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Abstract: One of the central challenges in the study of quantum many-body systems is the complexity of simulating them on a classical computer. A recent advance by Landau et al. gave a polynomial time algorithm to compute a succinct classical description for unique ground states of gapped 1D quantum systems. Despite this progress many questions remained unresolved, including whether there exist rigorous efficient algorithms when the ground space is degenerate (and poly(n) dimensional), or for the poly(n) lowest energy states for 1D systems, or even whether such states admit succinct classical descriptions or area laws. In this paper we give a new algorithm for finding low energy states for 1D systems, based on a rigorously justified renormalization group (RG)-type transformation. In the process we resolve some of the aforementioned open questions, including giving a polynomial time algorithm for poly(n) degenerate ground spaces and an n^(O(log n)) algorithm for the poly(n) lowest energy states for 1D systems (under a mild density condition). We note that for these classes of systems the existence of a succinct classical description and area laws were not rigorously proved before this work. The algorithms are natural and efficient, and for the case of finding unique ground states for frustration-free Hamiltonians the running time is O(nM(n)), where M(n) is the time required to multiply two n by n matrices.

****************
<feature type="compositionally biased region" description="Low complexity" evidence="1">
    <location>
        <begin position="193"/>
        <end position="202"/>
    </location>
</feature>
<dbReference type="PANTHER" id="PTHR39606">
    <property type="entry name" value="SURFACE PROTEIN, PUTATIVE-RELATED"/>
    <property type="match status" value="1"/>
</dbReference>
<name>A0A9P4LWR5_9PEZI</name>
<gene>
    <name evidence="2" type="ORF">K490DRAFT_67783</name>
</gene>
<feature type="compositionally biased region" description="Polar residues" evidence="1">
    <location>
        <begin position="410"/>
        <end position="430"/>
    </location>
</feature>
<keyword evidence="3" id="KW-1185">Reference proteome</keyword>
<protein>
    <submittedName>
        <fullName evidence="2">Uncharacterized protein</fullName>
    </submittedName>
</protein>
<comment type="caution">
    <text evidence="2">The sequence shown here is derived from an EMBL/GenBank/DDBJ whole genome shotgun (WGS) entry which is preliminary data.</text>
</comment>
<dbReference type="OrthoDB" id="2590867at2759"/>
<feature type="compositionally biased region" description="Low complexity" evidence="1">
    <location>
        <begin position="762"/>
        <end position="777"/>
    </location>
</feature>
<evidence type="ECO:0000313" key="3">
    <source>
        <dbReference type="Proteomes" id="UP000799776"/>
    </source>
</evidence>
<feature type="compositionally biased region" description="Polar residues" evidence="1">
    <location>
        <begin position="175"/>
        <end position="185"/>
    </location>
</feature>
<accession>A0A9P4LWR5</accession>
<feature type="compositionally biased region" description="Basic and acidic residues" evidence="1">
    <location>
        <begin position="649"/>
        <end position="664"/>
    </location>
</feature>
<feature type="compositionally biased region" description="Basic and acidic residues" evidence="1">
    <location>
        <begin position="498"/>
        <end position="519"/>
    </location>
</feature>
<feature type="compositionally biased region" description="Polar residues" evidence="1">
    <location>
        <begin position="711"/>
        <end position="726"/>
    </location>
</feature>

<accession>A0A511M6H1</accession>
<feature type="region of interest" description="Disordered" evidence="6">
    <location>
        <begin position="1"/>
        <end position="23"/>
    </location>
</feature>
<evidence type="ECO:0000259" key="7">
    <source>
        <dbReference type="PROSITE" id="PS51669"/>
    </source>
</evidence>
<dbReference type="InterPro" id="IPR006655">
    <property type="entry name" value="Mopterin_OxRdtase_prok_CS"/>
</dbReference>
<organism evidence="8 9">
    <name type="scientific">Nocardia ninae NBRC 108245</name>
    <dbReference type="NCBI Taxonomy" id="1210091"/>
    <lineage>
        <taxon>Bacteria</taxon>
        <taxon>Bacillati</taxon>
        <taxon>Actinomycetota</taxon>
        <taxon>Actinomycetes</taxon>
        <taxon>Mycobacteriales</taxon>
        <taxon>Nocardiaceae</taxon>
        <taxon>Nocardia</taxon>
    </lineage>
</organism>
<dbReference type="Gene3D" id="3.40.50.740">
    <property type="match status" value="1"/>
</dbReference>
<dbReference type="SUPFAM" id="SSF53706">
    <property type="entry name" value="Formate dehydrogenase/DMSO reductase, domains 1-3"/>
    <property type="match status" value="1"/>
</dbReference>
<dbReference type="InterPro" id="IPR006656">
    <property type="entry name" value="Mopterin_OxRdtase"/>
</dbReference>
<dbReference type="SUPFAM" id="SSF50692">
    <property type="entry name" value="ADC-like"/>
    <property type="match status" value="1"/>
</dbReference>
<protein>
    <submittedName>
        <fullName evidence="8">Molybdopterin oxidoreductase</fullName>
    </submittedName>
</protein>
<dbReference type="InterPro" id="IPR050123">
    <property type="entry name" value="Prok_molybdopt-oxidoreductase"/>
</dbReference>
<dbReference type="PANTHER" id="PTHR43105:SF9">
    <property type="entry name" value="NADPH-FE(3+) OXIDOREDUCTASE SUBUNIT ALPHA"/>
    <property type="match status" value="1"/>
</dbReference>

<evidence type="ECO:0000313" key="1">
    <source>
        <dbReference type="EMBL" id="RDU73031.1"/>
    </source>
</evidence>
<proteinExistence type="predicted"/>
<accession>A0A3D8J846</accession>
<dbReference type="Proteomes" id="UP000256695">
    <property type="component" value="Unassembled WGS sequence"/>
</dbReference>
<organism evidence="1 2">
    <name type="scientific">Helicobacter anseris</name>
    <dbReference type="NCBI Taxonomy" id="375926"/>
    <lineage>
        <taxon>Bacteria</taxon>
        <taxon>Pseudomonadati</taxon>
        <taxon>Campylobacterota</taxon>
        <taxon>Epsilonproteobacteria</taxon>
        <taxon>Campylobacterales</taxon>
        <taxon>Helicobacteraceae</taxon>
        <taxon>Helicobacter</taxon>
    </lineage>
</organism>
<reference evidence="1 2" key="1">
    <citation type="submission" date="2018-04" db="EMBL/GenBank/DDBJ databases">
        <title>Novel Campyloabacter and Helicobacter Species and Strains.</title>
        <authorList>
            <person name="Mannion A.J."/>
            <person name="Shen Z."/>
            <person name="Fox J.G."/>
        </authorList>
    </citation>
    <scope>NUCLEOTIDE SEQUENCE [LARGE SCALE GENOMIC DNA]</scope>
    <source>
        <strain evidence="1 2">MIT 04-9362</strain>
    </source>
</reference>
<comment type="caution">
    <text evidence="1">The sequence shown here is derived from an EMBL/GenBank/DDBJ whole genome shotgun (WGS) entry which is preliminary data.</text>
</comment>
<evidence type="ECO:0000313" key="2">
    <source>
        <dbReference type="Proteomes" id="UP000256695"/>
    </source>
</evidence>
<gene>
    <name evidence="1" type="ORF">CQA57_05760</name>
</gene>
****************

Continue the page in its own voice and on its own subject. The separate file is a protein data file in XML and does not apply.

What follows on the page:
Publication: Schloss Dagstuhl - Leibniz-Zentrum fuer Informatik GmbH, Wadern/Saarbruecken, Germany